Power over decision-making for Connecticut’s community colleges is now being consolidated in a system office that answers to no one.
What we see from UConn, ECSU and MCC is that as our Hispanic/Latino and Black student population increases, the utilization of part-time, non-tenure track faculty similarly increases.
August was another deeply troubling month for the system office, the Board of Regents, and “Students First.”
What might arguably be the most important moment in the long, contentious history of Students First and the Board of Regent’s controversial community college consolidation plan occurred on March 11 at a Higher Education and Employment Advancement Committee meeting. State Rep. Gregory Haddad had this to say about the plan:
Now that the election is over and we have new leadership in the state, this is an ideal time to think in fresh ways about community colleges in Connecticut.
As we know, the Board of Regents is currently in the process of dismantling the community college system, replacing campus leadership with temporary “CEOs” and regional presidents, and contending against all evidence — and decades of experience across the nation — that community colleges don’t need presidents.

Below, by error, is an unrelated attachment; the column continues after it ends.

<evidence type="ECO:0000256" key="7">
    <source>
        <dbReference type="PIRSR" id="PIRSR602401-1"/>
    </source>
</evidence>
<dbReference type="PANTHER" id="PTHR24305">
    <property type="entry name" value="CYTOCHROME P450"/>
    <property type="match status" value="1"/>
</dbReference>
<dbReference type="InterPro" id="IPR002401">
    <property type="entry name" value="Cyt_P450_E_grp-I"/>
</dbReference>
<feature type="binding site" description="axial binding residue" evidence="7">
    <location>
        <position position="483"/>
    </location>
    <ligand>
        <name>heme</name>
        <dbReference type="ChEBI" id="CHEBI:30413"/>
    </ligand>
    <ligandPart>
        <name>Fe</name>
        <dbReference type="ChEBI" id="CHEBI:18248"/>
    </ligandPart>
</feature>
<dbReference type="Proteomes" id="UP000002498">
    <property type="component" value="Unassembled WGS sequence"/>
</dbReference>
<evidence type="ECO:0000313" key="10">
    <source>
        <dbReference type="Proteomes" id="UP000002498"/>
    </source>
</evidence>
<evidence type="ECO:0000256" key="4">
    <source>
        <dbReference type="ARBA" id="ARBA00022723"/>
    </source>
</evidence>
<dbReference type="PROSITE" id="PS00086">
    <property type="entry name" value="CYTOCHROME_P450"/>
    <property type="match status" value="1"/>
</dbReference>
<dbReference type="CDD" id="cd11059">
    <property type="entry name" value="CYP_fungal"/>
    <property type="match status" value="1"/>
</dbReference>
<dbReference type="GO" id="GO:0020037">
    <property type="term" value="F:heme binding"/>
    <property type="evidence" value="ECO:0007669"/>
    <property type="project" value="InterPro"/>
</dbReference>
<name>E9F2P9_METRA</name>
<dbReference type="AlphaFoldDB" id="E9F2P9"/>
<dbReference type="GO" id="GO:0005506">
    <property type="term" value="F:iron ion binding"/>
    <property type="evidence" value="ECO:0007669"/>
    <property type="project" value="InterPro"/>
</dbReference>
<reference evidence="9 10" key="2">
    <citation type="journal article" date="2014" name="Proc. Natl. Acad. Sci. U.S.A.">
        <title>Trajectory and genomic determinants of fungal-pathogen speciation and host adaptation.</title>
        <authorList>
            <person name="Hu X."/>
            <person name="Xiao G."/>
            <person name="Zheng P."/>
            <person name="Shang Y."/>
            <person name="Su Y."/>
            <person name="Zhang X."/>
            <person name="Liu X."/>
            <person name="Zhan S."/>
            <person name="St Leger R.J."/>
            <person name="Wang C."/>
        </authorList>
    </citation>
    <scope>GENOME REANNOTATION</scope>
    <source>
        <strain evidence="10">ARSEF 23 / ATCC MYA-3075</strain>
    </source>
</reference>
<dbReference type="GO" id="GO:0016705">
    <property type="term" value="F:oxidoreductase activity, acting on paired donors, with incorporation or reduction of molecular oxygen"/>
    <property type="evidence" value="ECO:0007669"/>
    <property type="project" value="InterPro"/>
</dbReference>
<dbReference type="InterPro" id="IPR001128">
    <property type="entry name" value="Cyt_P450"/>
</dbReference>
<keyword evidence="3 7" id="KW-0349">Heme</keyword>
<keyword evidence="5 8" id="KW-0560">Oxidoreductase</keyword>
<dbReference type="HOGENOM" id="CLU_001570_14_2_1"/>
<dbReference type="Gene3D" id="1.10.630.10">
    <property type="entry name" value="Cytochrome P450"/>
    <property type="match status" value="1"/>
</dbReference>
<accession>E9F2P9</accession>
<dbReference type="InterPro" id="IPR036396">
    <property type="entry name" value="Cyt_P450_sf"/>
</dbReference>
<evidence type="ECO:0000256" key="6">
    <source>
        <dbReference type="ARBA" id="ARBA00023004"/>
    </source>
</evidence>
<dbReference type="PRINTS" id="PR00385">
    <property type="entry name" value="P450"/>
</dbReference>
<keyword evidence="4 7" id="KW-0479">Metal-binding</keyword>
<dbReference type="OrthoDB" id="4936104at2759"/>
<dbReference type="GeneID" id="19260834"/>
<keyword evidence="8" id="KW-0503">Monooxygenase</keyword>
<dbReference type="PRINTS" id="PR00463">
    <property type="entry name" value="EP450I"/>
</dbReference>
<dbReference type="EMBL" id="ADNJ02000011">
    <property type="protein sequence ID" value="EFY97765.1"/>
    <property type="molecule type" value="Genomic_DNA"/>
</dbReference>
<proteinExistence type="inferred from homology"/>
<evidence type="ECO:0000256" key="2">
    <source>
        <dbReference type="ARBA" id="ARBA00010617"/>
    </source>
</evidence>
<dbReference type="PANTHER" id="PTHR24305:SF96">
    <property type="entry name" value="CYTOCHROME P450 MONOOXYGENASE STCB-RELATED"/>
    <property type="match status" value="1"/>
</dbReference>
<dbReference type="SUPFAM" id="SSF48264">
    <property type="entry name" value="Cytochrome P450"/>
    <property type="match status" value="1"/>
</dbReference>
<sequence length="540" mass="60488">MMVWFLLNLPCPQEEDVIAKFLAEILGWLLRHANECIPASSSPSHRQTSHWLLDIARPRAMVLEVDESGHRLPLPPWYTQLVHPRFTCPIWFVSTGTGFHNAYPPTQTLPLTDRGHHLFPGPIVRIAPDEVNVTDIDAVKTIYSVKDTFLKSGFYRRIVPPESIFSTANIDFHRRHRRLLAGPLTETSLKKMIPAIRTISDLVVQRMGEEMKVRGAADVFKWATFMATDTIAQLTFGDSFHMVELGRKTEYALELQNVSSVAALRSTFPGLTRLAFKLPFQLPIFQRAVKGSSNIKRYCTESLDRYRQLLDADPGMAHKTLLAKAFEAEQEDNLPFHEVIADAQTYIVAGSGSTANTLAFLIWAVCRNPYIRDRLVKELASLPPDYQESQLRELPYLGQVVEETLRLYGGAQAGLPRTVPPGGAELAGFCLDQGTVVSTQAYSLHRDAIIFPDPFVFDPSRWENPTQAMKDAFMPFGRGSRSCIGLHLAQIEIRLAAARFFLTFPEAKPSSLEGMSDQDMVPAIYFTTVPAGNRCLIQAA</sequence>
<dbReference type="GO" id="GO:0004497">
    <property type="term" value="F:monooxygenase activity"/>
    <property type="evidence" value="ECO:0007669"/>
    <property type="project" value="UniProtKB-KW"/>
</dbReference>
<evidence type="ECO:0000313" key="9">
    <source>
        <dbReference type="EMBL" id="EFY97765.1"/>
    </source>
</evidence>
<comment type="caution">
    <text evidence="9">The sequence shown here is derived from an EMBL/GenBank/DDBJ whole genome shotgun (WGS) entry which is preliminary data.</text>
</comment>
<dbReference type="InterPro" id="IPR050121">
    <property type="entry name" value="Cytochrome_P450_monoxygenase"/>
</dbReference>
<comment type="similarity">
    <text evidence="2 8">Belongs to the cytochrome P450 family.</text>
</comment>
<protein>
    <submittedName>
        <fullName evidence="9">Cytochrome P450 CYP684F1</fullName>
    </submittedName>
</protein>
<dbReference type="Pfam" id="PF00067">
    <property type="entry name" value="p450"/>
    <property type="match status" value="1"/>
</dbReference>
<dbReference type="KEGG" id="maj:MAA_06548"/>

Now that NEASC has confirmed what most of us already knew —that the Board of Regents’ Students First proposal to consolidate the state’s community colleges was a very bad idea —we are now left with the challenge of what to do next. NEASC clearly did the right thing —saving the state of Connecticut from a deeply flawed plan that was not good for the state, not good for students, and not good for community colleges. Characterizing the plan as not “realistic,” as NEASC did, is putting it kindly. There were many things that were deeply troubling about this proposal and the way it was developed and promoted. Two stand out as particularly egregious.
It is a dark hour, indeed, right now for Connecticut community colleges. The Board of Regents (BOR) has proposed a shockingly bad reorganization plan, “Students First,” which will strip community colleges of their presidents, academic deans, and other top leadership, along with their unique identities, local traditions, and ties to local communities. This new BOR plan will transform our beloved community colleges into giant box stores. They will have plenty of merchandise, but no one around to help you find it. Be ready to wander around aimlessly asking, “Is there anyone running this place?” The answer, alas, will be “No.”
I am alarmed and shocked by the recent “Students First” proposal by the Board of Regents, which proposes to dismantle Connecticut’s community college system. This proposal is likely to go down in history as a paradigmatic case of bad management and the worst kind of public policy. It’s almost breathtaking how poorly this idea has been thought through and executed.